Tile by Tile
An exhibition in the Capital brought out the creative expressions of 75 artists on a rarely used medium tiles.
Ceramic tiles have been an important part of human habitation since ancient times. Glazed earthenware tiles found in several archaelogical sites in Egypt, dating back to the fourth century BC, were used to adorn buildings — religious and otherwise — while China has a treasure trove of painted pottery from the Han Dynasty. In this context, an exhibition in the Capital called "Tiles Forever", which concluded yesterday, was an attempt to encourage artists to consider creating individually sculpted tiles as artwork in itself, at a time when mass production has replaced handmade tiles in India.
The exhibition, hosted by Delhi Blue Pottery Trust as part of its 60th anniversary celebrations, featured more than 100 works by 75 ceramic artists from all over the country at Visual Arts Gallery, India Habitat Centre. Each of the tiles was hand-crafted, which took the artists months to create.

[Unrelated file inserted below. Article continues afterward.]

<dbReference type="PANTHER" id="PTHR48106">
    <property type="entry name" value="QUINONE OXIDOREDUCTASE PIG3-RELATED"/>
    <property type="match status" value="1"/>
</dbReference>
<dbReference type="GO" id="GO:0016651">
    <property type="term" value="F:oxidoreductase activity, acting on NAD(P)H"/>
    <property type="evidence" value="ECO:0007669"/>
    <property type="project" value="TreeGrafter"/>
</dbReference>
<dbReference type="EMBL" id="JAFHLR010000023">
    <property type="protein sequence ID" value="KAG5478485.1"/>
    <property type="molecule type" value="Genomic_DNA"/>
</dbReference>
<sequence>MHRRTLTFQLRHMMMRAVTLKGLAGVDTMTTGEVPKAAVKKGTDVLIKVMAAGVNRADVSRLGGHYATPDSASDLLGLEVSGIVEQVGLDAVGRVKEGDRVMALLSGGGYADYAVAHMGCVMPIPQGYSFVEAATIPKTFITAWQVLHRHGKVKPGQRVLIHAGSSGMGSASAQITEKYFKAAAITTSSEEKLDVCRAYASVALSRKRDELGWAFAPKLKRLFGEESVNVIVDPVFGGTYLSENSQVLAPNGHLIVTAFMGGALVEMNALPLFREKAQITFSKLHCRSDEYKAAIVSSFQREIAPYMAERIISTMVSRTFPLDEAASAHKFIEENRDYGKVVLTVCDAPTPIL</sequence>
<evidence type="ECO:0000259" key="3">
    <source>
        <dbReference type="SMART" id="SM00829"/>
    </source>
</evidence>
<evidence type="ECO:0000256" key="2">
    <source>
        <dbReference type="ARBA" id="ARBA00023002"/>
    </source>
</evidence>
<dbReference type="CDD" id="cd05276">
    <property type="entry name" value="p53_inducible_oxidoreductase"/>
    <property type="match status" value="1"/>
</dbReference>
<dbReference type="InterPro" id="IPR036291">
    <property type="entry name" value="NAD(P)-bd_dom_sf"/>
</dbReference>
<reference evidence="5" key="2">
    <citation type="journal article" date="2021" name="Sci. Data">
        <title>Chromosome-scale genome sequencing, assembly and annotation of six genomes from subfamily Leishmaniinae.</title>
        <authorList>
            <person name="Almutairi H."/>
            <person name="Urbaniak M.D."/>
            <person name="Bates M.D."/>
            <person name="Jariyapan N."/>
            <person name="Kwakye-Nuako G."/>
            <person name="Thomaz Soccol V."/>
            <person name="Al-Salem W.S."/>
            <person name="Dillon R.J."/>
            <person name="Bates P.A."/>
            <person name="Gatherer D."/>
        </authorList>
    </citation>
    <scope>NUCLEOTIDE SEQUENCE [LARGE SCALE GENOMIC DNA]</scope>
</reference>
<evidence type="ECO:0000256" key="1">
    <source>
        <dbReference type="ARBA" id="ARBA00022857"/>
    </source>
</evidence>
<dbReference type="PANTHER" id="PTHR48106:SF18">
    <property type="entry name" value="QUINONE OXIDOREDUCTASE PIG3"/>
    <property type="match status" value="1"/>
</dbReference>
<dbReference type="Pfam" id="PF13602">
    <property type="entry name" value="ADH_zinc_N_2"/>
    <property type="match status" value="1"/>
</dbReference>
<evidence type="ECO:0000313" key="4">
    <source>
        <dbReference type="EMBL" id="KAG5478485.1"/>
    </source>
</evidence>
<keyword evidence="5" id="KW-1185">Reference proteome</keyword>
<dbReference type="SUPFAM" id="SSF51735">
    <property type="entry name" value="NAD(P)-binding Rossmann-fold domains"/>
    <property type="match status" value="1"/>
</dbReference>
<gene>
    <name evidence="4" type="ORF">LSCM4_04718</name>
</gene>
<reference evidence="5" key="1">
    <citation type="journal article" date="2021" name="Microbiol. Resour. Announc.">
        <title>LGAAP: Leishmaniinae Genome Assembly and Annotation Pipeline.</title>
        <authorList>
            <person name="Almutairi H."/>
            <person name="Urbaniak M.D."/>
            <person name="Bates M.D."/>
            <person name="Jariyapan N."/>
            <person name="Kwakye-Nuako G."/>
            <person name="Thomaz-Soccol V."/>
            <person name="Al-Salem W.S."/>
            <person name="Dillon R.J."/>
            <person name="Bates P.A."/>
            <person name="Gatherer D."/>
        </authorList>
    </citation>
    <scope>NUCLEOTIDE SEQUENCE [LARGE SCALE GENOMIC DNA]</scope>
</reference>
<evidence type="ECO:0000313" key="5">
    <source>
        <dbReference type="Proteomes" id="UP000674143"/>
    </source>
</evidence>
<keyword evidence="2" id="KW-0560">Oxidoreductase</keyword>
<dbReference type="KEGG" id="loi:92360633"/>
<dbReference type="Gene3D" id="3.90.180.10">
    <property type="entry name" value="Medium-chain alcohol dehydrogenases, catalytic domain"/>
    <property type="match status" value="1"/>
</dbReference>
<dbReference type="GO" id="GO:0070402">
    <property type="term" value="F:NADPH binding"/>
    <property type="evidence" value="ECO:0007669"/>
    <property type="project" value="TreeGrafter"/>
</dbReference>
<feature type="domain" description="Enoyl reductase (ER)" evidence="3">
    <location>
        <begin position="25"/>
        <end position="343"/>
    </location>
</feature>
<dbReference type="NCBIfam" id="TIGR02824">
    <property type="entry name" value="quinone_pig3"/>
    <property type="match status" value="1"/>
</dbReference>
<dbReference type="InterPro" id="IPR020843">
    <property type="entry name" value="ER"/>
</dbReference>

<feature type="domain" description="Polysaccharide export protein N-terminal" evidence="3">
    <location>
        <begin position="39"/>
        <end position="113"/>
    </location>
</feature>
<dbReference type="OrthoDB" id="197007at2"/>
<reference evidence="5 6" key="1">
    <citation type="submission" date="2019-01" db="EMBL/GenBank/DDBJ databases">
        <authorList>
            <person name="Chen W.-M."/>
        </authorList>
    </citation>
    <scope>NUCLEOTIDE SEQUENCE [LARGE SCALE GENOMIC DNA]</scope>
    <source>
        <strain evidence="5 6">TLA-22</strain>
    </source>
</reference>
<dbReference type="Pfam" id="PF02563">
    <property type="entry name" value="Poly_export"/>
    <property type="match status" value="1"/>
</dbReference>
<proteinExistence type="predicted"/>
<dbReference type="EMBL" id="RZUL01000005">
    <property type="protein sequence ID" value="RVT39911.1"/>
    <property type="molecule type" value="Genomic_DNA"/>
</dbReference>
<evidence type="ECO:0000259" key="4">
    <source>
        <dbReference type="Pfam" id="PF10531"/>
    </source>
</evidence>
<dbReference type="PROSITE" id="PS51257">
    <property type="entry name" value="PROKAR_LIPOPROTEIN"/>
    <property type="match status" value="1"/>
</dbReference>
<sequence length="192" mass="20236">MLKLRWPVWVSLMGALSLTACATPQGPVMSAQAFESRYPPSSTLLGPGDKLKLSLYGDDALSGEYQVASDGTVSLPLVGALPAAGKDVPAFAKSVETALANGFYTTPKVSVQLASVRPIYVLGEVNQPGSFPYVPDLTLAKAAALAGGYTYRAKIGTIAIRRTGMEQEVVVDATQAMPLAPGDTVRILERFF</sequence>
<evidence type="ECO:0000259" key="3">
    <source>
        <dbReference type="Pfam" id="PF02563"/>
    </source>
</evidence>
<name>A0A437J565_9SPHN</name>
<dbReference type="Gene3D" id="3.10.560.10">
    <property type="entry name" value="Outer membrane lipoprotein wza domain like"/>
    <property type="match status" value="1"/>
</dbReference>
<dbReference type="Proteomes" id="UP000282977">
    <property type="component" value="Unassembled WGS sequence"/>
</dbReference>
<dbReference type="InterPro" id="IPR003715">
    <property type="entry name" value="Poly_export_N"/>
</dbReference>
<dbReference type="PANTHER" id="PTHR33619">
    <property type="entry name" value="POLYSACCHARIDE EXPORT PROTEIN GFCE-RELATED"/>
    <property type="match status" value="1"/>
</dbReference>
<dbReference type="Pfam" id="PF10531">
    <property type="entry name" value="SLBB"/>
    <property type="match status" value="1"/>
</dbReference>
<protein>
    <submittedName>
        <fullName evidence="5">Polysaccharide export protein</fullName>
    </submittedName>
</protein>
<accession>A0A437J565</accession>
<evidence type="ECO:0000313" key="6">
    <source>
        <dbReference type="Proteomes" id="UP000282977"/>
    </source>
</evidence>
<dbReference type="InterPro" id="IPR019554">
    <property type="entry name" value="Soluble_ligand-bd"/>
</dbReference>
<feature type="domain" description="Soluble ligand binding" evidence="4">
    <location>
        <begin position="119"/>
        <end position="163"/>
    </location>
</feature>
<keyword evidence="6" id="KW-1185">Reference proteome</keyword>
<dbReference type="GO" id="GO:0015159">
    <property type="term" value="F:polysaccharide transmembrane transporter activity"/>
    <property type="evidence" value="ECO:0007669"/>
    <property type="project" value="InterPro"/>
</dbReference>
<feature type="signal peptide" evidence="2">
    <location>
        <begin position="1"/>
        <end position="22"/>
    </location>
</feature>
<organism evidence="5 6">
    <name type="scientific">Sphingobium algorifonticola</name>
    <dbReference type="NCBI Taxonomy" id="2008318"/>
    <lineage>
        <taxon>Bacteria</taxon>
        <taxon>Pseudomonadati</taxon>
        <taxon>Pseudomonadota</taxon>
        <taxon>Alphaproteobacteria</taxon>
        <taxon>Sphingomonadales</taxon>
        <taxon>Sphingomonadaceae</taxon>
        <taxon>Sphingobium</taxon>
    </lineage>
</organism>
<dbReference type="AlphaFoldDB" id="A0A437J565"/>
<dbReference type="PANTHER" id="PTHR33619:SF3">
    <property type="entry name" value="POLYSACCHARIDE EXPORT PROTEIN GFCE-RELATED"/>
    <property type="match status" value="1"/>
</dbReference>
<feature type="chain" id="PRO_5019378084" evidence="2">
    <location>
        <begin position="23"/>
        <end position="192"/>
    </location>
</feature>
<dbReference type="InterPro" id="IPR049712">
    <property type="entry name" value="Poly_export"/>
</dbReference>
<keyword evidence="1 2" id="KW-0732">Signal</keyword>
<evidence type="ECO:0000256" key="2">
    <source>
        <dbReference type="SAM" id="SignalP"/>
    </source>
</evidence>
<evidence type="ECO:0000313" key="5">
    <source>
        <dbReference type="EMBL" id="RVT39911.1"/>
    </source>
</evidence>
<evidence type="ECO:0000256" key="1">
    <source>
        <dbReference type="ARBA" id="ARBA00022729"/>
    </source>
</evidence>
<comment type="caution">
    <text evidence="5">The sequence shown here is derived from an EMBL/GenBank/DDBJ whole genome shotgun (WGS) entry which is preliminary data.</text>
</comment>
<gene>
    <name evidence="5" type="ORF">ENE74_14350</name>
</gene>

Falguni Bhatt Sanghvi's ceramic work The Grid deals with the relationship between real life and virtual world in today's times. She said, "Our real world consists of rooms, houses, windows and books, which are in arrangements of squares and rectangles. Similarly, whenever we operate a phone, applications such as emails, calendar, radio, games and contacts appear in horizontal and vertical rows of square images." The 38-year-old artist from Kolkata, who has been working with clay for 14 years now, says she is inspired by the softness and flexibility that the medium offers.
On the other hand, Noida-based Neeru Bhargava's "passion for fashion and love of pottery" was the inspiration behind her clay tile collection, which was on display. Her background as an apparel designer was quite evident, as her hand-crafted tiles took various forms — off-shoulder dresses, skirts, frocks and tops.
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